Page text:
“17 out of 20 leaders are men in the workplace. What are we going to do about that?”

“How can women create momentum and lead change through male engagement? Men aren’t going to do it on their own. We need to be invited into this conversation.”

“There’s a concept known as ‘male leader gender fatigue’. Men look around the company, see a lot of women, and assume they’re doing a good job. 56% of men, versus 39% of women think women have made considerable progress in the past ten years.”

“So how do you go out and create champions?”

“I’m the father of a son… I had what they call a white male epiphany, when you realize what white male privilege is and the world revolved around me; I became very active in the diversity space, learned that women are really the linchpin. If companies can’t have a really honest conversation around women, then why are we going to talk about race or sexual orientation or a host of other subjects…”

“The man code: 1) Avoid all things feminine, which is drilled into every little boy from the time you set foot into the playground. 40 years later, it’s a business cultural term. The other man code is 2) Be a winner, which makes us think, if I’m advocating for women, then men must be left behind, which isn’t true. 3) Be tough, put work before family.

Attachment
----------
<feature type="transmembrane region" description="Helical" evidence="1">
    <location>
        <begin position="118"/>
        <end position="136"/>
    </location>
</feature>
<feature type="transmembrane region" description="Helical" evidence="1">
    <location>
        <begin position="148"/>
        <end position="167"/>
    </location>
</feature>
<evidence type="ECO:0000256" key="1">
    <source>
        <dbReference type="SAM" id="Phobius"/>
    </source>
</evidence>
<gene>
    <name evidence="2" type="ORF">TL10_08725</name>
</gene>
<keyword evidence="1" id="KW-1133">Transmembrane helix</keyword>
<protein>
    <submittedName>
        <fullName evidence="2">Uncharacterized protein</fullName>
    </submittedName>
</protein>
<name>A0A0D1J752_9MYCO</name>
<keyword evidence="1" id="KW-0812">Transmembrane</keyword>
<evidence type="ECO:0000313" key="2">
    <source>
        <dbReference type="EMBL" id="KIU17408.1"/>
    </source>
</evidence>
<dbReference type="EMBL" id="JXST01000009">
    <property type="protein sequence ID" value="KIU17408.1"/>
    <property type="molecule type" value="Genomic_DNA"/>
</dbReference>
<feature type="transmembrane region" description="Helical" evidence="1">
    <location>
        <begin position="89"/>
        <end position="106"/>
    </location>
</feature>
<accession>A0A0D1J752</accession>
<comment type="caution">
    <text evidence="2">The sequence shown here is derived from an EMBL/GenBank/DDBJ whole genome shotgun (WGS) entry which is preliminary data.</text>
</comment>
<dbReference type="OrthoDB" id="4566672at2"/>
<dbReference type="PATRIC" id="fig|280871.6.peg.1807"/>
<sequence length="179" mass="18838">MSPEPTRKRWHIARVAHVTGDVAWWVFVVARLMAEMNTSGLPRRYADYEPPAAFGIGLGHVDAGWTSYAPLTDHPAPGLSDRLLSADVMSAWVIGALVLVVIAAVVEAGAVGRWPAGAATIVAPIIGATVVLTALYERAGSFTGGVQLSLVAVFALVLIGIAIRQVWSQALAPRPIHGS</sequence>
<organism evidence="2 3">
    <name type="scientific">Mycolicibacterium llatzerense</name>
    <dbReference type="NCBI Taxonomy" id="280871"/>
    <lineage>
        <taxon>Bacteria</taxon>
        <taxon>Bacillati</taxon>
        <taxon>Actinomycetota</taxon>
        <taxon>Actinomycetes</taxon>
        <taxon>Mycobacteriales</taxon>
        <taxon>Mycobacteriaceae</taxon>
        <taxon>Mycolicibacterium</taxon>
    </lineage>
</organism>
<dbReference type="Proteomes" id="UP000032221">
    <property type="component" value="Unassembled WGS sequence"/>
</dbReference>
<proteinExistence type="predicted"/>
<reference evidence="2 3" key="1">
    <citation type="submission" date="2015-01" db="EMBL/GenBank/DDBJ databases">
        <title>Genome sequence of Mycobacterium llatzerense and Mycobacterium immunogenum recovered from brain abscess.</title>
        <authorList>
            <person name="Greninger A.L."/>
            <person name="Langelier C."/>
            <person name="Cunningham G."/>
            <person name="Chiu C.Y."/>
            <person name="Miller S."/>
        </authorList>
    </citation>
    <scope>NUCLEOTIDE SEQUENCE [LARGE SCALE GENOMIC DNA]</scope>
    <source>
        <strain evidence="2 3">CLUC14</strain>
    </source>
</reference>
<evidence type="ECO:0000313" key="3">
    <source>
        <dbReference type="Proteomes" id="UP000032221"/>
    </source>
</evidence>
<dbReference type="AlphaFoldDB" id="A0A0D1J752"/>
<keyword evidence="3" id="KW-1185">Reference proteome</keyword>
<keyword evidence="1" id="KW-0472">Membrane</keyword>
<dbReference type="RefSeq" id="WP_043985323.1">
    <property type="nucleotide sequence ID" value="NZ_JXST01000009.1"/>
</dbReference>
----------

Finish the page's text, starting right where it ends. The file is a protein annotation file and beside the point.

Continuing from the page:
“So how do we engage men in this conversation? You need to make the business case so I understand as a leader  – the business case is overwhelming, it is a macro-trend.”

“85% of new entries into the workforce is women and minorities. The workforce looks significantly different. 10,000 Boomers – people who look like me – are leaving the workplace every day.”

“Most companies are focused on “Fix the Women Programs”: ‘Go take one more course, one more rotational assignment, and then you’ll be good enough to get promoted.’ Let me tell you you’re already good enough. These programs are not driving progress.”

“So talk to us [men] about the head (business case) and heart (our daughters, and sons); talk to us about our responsibility to drive change in this country for our daughters, and our sons.”

BONUS: MARC

Men Advocating for Real Change”

“MARC” is not a person, but it’s a community for men that want to make a difference, with resources, networking opportunities, research, programming and events, facilitated by Catalyst, Inc.. Catalyst is a global nonprofit that works with some of the world’s most powerful CEOs and leading companies to help build workplaces that work for women.

MARC Catalyst Inc Men Ad

Research shows that when men are actively involved in gender diversity, 96% of companies report progress. When men are not involved, only 30% show progress.

Conversations about gender tend to be one-sided and focus on women’s perspectivesBut men who join our community want to know: what does it mean to be a man at work and in society? In what ways does workplace culture affect men’s and women’s careers? What can men to do to support change that benefits all?”

YOUR TURN.

Read more free, actionable tips on how you can better work with women. Want it delivered to your inbox? Sign up for a monthly email here. Thank you for being one of the men and leaders who “get it” and are leading change, and making a difference!